Build The Perfect Bouquet With Tips From A Flower Guru
Sarah Nixon of My Luscious Backyard is an urban flower farmer who has made a practice of creating professional farm-style cutting gardens in her west Toronto neighborhood where she grows beautiful and rare blooms sustainably. She turns these flowers into bouquets for her weekly subscription service, as well as for weddings and events. Sarah’s arrangements display the gorgeous possibilities of Canadian-grown flowers and urban farming.
Here she breaks down six arrangements that are fresh and unfussy, identifying the blooms and greenery and giving insider flower arranging tips. Click through for her foolproof bouquet formulas.
This colorful arrangement was created in a wide-mouth vessel, so Sarah applied floral tape in a grid pattern across the opening for support (unlike regular tape, it can stand up to water and won’t peel off). “Insert the foliage in the grid first to set up the structure of the arrangement. It will provide a base to help support the flowers.”
Pictured: 1. Rose ‘Maid of Honor’ 2. Scabiosa ‘Fama’ 3. Coreopsis 4. Chantilly Snapdragons 5. Poppy pods 6. Daucus Carota ‘Dara’
Some greenery has more staying power than others. “Even if the cut flower is great in an arrangement, the leaves might not last and will need to be stripped. Be sure that no leaves sit below the water line — they will rot.” In this arrangement, scented geranium leaves, which emit a chocolate mint fragrance, and pea vine are used; Sarah adds that cherry or currant tomatoes are also great foliage choices.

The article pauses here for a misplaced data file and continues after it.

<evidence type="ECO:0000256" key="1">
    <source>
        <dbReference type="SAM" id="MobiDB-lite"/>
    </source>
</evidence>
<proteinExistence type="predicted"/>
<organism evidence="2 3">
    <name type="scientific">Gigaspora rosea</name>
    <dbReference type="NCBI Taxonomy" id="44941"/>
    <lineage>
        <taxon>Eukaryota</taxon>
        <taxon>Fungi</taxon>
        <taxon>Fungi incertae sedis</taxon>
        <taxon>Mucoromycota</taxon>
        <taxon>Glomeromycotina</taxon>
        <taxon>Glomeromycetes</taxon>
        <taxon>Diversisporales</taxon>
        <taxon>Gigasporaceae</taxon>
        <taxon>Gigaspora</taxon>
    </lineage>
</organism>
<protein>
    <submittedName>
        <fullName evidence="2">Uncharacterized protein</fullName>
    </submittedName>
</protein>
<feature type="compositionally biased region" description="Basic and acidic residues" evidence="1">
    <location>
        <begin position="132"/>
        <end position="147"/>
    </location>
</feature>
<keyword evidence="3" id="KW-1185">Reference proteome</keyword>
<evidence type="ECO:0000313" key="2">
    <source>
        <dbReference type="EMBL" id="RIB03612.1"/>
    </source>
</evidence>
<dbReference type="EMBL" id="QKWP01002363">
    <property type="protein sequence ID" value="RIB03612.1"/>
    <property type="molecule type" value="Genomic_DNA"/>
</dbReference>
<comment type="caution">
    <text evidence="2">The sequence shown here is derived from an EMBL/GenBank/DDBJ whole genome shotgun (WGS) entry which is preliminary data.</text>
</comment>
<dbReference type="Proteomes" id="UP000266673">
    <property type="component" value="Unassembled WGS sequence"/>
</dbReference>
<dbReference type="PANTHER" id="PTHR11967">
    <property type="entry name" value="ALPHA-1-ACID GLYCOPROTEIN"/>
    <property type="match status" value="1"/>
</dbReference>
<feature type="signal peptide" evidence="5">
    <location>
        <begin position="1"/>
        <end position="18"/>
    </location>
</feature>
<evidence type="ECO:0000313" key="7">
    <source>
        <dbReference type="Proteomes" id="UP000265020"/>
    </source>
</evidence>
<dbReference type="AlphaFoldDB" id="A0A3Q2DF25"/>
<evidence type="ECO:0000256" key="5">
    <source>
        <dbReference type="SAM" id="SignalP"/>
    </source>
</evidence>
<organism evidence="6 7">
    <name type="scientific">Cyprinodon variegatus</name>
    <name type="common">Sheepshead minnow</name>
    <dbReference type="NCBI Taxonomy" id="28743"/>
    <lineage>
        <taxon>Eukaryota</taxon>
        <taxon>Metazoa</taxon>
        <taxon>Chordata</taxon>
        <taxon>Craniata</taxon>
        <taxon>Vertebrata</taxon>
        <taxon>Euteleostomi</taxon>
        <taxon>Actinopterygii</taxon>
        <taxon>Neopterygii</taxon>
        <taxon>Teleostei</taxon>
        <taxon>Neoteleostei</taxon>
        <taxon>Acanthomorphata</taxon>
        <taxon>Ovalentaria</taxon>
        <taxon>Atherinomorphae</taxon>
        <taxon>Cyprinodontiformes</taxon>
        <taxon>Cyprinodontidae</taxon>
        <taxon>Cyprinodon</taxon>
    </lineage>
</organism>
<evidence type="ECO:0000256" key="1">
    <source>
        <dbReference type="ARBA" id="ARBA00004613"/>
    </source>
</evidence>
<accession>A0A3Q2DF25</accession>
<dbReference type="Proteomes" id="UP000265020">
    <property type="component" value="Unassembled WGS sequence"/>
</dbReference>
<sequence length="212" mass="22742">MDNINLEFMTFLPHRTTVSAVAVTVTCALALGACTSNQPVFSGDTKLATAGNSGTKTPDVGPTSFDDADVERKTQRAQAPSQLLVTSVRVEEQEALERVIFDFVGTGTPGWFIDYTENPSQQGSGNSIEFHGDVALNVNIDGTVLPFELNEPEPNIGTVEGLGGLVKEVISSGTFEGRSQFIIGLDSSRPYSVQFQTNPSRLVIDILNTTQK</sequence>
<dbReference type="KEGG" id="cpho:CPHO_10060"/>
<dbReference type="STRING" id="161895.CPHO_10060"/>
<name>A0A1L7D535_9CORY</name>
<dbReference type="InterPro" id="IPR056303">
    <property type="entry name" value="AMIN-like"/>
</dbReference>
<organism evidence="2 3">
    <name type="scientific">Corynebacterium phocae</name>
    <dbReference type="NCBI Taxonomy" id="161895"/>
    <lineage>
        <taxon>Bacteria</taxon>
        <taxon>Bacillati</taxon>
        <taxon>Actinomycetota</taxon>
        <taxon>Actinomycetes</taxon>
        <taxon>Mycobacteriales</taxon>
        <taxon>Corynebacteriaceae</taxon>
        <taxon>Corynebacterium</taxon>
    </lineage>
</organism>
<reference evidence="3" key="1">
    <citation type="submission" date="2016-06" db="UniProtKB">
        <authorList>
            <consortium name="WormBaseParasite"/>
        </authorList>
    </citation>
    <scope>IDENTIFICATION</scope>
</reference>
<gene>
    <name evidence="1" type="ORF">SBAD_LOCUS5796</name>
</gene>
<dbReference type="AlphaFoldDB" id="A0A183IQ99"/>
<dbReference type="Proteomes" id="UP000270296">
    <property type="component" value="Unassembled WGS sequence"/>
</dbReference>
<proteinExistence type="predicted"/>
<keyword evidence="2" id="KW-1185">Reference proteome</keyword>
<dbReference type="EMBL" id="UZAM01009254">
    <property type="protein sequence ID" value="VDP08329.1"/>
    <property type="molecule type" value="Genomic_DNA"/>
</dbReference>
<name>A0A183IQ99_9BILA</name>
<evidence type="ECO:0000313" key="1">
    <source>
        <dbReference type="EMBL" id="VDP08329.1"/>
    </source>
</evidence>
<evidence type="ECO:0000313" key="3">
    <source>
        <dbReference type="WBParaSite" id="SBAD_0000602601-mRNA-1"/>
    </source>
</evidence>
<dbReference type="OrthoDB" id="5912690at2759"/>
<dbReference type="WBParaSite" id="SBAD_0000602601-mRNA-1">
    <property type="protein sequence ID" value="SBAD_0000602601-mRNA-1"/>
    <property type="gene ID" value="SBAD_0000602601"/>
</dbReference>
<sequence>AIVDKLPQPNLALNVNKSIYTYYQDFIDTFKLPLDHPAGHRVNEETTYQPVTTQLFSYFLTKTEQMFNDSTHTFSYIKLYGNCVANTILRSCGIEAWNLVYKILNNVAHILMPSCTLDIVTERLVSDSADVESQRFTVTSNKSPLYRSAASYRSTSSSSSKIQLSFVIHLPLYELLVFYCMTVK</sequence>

Pictured: 1. Dahlia ‘Lakeview Peach Fuzz’ 2. Dahlia ‘Bride to Be’ 3. Scabiosa ‘Fata Morgana’ 4. Dahlia ‘Robin Hood’ 5. Lavatera 6. Scented Geranium ‘Chocolate Mint’
“Scrub and rinse containers well, especially glass ones which can have a waterline from previous arrangements,” says Sarah. “Get rid of any soap residue — the vase should be clean enough to drink from. You don’t want bacteria to remain behind.” Sarah also recommends changing the water for arrangements every couple of days to reduce bacteria and increase longevity. Adding flower crystals such as Floralife will help extend an arrangement and encourage flowers to open, too — just follow the directions so the ratio of water to flower food is correct.
Pictured: 1. Peonies 2. Wild Rose 3. Lady’s Mantle 4. Mock Orange
Blocks of floral foam are often used to secure arrangements by commercial florists. “It’s a petroleum product that is non-biodegradable, and it’s dangerous to inhale the dust,” says Sarah, who avoids them. In opaque containers such as this one, try balling up some chicken wire, or use a floral frog to support the stems instead.
Pictured: 1. Dahlia ‘Labyrinth’ 2. Rose ‘Maid of Honor’ 3. Dahlia ‘Lakeview Peach Fuzz’ 4. Dahlia ‘Mission Gypsy’ 5. Daucus Carota ‘Dara’ 6. Raspberry 7. Scabiosa ‘Black Knight’
When mixing different colors in an arrangement, it can be helpful to have particular flowers bridge the hues by picking up undertones. The Rudbeckia’s brown center picks up the dark brown shades of the shiso foliage (lower left of arrangement) and the speckles on the foxgloves, and as well as bringing out the creamy brown undertones in the Cafe au Lait Dahlia. The buttery yellow petals of the Rudbeckia connect with the yellow of the peach dahlias and the creamy yellow of the foxgloves.
Pictured: 1. Dahlia ‘Cafe au Lait’ 2. Lavatera 3. Foxglove ‘Dalmation Cream’ 4. Rudbekia Sahara
Next time you prune the garden shrubs or a vine, the cuttings can be slipped easily into an arrangement. “Ninebark and Weigela are both common shrubs which have interesting shaped leaves to add texture, and they last a long time.” Change the water for arrangements every couple of days to reduce bacteria and increase longevity.
Pictured: 1. Dahlia ‘Cafe au Lait’ 2. Phlox ‘Cherry Caramel’ 3. Sunflower 4. Daucus Carota 5. Japanese anemones